Some books are instantly recognizable from their opening line. One of the most famous of these lines is “Call me Ishmael,” which appears at the start of the Herman Melville classic Moby-Dick. This complex novel is based around the obsessive search for Moby Dick, the great white whale which took the leg of Captain Ahab of the whaler Pequod. Melville served on whaling ships and the book contains lengthy descriptions of the process of hunting whales. During the mid-19th century the New England whaling industry was a major force in the American economy until its eventual decline until today when, for conservation reasons, all commercial whaling is banned in US waters and these magnificent creatures are allowed to live in relative peace and security.
In this edition of Free Data Friday, we will be looking at data from whalinghistory.org to see what we can learn about the rise and fall of this once mighty industry and in the process learn how to identify and handle outliers in our data.
The data is available for download from https://whalinghistory.org/ which is a collaborative project between Mystic Seaport Museum and New Bedford Waling Museum – you can download a zip file containing a number of tab delimited files. I have chosen to use the file containing details of voyages.
Firstly, I used PROC Import to convert the data into a SAS file. I then created a summary table with fewer variables and limited it to records with a voyage rank equal to one. This was necessary to avoid double counting as some voyages have multiple records with the voyagerank variable indicating the record number.
filename reffile '/home/chris52brooks/Whaling/voyages_20211020.txt'; proc import datafile=reffile dbms=dlm replace out=voyages; delimiter='09'x; getnames=yes; guessingrows=3000; RUN; proc sql; create table summary as select voyageid, vessel, vesselid, sperm, oil, yearin, yearout, returncode from voyages where voyagerank=1 ; quit;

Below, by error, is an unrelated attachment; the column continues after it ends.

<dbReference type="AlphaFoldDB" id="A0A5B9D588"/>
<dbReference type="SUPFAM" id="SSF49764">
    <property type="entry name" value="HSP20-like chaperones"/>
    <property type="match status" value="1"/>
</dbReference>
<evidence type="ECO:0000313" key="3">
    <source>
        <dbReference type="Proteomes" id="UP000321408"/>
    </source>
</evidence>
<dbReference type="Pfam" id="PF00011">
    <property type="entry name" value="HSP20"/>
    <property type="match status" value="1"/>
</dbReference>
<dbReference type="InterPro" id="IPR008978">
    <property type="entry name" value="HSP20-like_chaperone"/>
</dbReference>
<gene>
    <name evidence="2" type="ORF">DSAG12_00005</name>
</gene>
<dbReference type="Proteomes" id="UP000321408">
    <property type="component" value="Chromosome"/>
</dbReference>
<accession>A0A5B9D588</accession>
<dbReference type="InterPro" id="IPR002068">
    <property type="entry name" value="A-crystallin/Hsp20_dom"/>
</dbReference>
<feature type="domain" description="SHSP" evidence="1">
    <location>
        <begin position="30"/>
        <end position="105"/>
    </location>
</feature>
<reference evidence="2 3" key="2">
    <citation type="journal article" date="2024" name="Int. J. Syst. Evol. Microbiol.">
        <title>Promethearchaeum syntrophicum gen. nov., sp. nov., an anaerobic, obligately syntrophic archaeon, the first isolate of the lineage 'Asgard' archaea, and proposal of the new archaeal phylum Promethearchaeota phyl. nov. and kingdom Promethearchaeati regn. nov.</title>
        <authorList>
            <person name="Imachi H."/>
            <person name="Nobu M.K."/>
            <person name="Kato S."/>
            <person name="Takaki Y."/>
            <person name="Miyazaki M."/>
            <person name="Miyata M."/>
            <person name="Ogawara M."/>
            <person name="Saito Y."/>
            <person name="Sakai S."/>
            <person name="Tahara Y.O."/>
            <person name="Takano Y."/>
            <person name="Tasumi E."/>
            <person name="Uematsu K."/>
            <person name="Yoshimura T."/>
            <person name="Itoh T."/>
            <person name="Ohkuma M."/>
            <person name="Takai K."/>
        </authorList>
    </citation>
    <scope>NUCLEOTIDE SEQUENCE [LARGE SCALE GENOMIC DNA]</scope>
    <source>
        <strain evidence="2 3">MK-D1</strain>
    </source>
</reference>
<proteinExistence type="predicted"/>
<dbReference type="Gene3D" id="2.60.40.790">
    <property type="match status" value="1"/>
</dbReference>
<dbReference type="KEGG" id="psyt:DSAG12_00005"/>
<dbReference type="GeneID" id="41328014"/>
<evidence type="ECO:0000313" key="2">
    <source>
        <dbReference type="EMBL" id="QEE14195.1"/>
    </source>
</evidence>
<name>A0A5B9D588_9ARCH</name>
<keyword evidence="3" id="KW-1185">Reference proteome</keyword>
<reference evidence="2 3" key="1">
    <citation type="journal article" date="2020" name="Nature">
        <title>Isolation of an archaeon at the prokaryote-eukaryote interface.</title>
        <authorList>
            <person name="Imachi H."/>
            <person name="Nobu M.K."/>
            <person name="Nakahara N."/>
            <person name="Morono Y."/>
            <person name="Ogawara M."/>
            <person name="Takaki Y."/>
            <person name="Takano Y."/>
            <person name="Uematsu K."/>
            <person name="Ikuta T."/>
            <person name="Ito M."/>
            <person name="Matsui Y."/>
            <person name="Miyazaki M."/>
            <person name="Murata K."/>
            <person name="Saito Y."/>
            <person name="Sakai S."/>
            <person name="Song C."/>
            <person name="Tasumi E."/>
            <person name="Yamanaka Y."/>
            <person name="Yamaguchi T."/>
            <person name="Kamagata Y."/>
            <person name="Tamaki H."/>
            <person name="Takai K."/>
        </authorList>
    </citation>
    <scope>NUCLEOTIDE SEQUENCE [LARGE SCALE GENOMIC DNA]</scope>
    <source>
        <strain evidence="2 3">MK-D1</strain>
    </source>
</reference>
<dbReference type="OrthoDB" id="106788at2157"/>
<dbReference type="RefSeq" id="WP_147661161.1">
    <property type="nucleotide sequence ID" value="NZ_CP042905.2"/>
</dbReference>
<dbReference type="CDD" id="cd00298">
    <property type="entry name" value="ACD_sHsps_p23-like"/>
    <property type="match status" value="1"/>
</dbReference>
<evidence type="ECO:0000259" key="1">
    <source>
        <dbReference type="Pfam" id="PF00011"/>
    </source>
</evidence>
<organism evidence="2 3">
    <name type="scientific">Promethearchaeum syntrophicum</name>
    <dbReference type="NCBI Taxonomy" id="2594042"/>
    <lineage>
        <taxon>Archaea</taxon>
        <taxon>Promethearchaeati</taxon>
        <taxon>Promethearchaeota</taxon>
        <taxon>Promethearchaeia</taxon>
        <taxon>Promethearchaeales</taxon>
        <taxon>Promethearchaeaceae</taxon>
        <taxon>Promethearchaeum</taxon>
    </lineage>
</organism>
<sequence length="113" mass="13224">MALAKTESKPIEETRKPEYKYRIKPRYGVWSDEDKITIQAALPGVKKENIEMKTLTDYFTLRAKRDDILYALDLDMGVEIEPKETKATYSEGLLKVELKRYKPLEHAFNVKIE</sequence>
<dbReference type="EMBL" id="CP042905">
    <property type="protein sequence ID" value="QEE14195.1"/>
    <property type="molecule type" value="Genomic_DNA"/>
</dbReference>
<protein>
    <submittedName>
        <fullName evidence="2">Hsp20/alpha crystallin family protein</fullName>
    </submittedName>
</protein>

This gave me a file looking like this:
I first ran a simple PROC SQL statement to create annualised totals for a couple of the variables and then decided to use the values for barrels of oil landed to further analyse my data.
proc sql; create table annuals as select distinct yearin, sum(sperm) as totalsperm, sum(oil) as totaloil from summary group by yearin; quit;
I could now run a basic PROC SGPlot to get some sense of what the data looked like. I chose to use total oil landed as my metric.
proc sgplot data=annuals; series x=yearin y=totaloil; run;
The massive spike in the 1850s rings immediate alarm bells here – when I look at the data in the annualised data set it is clear that I need to investigate this further.
The value for total oil in 1854 is huge whereas the value for sperm is roughly equivalent to other, nearby years. In order to see what happened here in detail I decided to check for outliers i.e. unfeasibly large numbers appearing in the data. There are a number of ways of doing this but I decided to create a boxplot of the disaggregated data which highlights any extreme values. Here is the code I used – note that the ODS statement creates a data set holding the values of these outliers.